Ever since the age of 12, Carlow native Paddy Galloway has been making Youtube videos.
Galloway’s animated deep-dive videos on how to grow your viewership on Youtube have recently exploded in popularity, with revenue up 800pc this year and sponsorships with the likes of Audible and NordVPN.
“Explaining to friends and family the potential to make a living on YouTube at the start was difficult at times,” he said.
“When someone questions now how this generates money, I always say that on average my videos get higher viewing figures than the Late Late Show… so, of course, advertisers are going to pay something for that. That usually helps people realise the potential there.”
Through his content, Galloway has been offered some “incredible opportunities” in the US, which he plans on taking up once it is safe to travel. He is also looking to hire up to three more creatives to help him run his content.
Laura McGettigan has always loved her hairbands, so much so that her friends would joke that her worst nightmare would be forgetting her bag of them on a girls’ holiday.
As a hairband connoisseur, she noticed there was a gap in the market — a lack of affordable, more unique hairbands that didn’t fly off the shelves hours post-launch.
As a result, McGettigan, who also works at PwC, set up The Big Mood Boutique and hasn’t looked back since.
“I always thought starting a small business would be scary, but when it came down to it, it was just really exciting,” she said. “I believed in my idea and was convinced if I worked hard enough, I could succeed. After I first decided to create the business I didn’t sleep for about a week, I was too excited thinking of packaging and styles and business models.”
Despite the business being born during Covid-19, McGettigan has been happy with how it has grown. The company has 80 different varieties of bands to choose from, retailing between €6 and €24.
Nick O’Brien’s company, CFlood, is in its early stages, but has big ambitions. Its goal is to help save the thousands of homes, communities and lives around the world that are affected by flooding each year by developing a platform to visualise the threat of flooding.
O’Brien, a qualified engineer, came up with the idea while working as a flood engineer.
“I experienced first-hand the challenges that engineers and the public face,” he said. “The climate crisis adds a greater urgency to these challenges, with flood losses expected to increase five-fold by 2050.”
Cycling from Cairo to Cape Town in 2019 underlined to him the colossal difference in resources available in different countries to tackle flooding and climate change. CFlood, therefore, has been developed to be both low cost and highly accurate.
While pilots, development and testing will be based in Ireland, CFlood is targeting the UK and Australia as its initial markets due to the large amount of expenditure those countries invest in the flood sector and the extent of flooding experienced in each country.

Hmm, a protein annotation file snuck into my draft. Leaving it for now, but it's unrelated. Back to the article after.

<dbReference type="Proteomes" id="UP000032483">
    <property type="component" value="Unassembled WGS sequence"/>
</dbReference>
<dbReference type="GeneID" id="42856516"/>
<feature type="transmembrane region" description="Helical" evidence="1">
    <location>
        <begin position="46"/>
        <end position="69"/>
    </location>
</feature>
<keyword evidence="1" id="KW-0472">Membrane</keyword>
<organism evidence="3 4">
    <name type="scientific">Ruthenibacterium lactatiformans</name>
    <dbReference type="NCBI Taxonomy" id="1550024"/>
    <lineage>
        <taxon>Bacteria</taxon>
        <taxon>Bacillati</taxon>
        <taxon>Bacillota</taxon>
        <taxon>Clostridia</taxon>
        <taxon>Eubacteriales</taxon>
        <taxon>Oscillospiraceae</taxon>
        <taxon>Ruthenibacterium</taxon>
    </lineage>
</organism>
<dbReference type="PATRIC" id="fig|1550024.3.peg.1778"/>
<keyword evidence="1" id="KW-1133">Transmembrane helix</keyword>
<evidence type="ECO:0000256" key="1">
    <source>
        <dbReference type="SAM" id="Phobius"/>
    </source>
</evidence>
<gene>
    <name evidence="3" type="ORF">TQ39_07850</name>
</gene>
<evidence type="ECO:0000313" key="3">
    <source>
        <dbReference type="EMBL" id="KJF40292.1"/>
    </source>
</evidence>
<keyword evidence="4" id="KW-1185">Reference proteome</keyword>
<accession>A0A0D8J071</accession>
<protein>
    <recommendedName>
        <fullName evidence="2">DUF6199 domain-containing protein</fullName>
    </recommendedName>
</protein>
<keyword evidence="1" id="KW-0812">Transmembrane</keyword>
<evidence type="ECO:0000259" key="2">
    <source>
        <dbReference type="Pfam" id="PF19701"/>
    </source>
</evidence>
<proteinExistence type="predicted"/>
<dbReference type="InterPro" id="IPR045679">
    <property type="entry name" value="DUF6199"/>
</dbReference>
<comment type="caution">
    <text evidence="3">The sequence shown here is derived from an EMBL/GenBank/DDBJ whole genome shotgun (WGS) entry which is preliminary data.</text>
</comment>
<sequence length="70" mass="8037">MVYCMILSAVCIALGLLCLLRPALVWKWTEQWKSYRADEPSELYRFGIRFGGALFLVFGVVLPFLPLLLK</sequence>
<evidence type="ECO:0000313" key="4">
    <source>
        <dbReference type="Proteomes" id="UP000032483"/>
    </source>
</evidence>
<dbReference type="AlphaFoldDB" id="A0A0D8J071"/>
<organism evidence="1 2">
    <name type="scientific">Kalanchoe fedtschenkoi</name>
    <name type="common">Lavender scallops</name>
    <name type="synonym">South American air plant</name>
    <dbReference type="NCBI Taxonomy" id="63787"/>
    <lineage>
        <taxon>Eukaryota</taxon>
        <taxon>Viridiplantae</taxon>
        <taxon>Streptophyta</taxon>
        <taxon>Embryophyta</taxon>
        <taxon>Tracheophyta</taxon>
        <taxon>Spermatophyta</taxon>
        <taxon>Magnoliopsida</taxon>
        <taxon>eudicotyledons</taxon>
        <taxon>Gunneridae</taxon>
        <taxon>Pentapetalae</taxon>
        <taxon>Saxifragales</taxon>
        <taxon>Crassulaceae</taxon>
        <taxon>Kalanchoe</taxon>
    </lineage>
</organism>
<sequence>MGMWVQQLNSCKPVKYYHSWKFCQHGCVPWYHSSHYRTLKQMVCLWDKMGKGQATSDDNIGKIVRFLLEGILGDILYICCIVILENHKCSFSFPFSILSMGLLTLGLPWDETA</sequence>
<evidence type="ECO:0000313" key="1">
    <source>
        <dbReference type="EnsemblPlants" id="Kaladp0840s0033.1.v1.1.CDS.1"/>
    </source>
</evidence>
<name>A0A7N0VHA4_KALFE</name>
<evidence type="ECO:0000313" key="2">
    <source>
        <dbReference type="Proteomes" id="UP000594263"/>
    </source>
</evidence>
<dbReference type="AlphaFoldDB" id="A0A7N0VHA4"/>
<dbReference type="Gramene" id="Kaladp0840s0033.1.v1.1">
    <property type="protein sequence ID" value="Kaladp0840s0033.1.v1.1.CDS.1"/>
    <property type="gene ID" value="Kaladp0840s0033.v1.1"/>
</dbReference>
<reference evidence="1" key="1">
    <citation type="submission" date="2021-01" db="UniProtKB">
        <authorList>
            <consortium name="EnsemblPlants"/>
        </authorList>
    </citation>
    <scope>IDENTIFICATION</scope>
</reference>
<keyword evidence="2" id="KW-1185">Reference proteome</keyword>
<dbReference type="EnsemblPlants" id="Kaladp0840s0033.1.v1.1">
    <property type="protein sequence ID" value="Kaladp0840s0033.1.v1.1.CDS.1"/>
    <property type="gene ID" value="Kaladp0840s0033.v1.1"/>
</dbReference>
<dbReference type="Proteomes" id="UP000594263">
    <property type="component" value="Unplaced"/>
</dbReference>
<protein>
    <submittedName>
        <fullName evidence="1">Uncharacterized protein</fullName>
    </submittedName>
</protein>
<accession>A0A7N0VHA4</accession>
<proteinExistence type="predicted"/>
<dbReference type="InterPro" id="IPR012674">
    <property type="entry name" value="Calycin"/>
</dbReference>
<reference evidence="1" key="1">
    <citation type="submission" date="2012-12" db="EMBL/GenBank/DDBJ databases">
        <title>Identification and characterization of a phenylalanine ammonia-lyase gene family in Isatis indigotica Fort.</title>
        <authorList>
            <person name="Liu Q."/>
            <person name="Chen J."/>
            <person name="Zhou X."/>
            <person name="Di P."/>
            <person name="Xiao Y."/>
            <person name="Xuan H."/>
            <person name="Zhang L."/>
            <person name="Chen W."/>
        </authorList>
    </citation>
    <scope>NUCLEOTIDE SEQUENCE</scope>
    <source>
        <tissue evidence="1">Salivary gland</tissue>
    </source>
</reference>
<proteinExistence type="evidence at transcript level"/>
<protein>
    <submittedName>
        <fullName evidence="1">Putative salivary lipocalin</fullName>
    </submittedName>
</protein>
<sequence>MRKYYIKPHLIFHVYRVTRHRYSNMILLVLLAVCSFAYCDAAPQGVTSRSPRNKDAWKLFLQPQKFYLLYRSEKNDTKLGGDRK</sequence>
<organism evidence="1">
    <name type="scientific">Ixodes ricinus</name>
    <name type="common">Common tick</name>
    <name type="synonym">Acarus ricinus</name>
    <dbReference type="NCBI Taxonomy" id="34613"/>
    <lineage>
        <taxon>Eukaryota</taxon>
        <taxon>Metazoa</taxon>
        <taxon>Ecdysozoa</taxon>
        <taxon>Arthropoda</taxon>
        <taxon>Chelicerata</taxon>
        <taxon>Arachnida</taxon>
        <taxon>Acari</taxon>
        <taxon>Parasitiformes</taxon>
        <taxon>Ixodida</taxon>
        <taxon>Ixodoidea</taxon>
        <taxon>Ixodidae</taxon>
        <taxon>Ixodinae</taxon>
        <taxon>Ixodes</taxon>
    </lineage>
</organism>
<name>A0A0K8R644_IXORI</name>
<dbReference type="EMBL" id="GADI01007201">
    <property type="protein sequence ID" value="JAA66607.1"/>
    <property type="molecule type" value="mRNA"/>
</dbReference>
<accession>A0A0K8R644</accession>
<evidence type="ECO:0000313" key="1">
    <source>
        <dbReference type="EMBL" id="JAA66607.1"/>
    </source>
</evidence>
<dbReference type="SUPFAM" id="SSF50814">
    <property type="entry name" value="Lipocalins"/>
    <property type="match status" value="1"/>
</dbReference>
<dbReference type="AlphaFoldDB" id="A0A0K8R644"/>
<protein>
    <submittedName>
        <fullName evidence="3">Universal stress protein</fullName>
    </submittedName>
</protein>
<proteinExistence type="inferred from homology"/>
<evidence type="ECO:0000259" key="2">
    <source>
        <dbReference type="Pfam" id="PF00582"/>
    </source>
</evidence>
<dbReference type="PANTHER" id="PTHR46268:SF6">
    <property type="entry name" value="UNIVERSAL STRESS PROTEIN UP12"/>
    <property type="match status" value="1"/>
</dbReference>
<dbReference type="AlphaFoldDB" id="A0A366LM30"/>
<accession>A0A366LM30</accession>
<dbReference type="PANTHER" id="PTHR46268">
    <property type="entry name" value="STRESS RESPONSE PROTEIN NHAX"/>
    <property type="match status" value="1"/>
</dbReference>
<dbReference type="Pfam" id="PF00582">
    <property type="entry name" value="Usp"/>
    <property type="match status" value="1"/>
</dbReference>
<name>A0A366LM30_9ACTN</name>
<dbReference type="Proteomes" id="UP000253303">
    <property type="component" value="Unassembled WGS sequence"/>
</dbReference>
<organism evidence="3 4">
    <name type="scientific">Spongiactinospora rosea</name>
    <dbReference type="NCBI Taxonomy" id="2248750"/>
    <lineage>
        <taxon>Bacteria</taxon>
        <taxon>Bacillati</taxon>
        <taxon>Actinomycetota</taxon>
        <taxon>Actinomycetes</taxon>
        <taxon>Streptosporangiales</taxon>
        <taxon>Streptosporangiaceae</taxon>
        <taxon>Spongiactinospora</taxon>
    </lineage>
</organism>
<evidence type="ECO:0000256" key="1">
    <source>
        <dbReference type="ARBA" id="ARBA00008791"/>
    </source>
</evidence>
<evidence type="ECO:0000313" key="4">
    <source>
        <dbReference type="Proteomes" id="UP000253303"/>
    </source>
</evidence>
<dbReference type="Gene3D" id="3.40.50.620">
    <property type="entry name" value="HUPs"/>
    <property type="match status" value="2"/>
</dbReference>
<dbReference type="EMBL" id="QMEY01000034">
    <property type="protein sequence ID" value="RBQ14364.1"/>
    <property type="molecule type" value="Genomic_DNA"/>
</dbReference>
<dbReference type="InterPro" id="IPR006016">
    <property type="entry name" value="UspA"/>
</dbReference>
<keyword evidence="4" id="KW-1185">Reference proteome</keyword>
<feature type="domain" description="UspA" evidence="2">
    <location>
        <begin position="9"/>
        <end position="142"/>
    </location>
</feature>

Fast fashion brands and their exploitation of cheap labour was something both Peter Timlin and Richard Grimes found themselves passionately against. Timlin also noticed the impact such brands were having on his father’s drapery business. The entrepreneurial duo soon made it their mission to make sure people were given a choice to shop sustainably. As a result, Pure Clothing was launched in May 2020.
Timlin and Grimes, from counties Mayo and Sligo respectively, were both keen to bring a bit of a buzz to the new brand, despite the pandemic. The online sustainable clothing retailer, which has its clothes embroidered in a fully wind-powered factory in Co Mayo, leveraged social media to herald its arrival — with some success.
“The business’s performance has greatly exceeded our expectations,” said Timlin. “Our large online presence has played a huge role in our success as we saw our followers hit 47,500 on TikTok and 14,700 on Instagram.”
The pair recently celebrated hitting sales of just over €100,000. They also have their eyes set on expanding to the UK market.
Building a new electronic musical instrument and then turning it into a business may sound like quite an ambitious final year college project. Still, for Philip Snell, it wasn’t the most formidable challenge he had to overcome.
“With a team of four engineers, we’ve had a lot to learn about digital marketing and the like, that’s been quite a learning curve for us,” he said. “It doesn’t come naturally to us as engineers, so we have to remind ourselves: videos or it never happened.”
Snell developed his new product at UCD, launching the business this year. The electronic musical instrument allows you to individually bend each note you play by using gamer-style thumb joysticks.
With support from NovaUCD, and funding through Kickstarter, he has launched the first product, Joyst JV-1, to the world. Snell hopes to add more innovative products soon.
“We have a busy inventors’ notebook already with some neat ideas for other oddball instruments,” he said. “Our attitude would be ‘radical or redundant’ when it comes to our tech, we want to bring new and different instruments to particular niches.”
From Dublin to Vietnam, Jack O’Sullivan has traversed continents to make his dream business become a reality.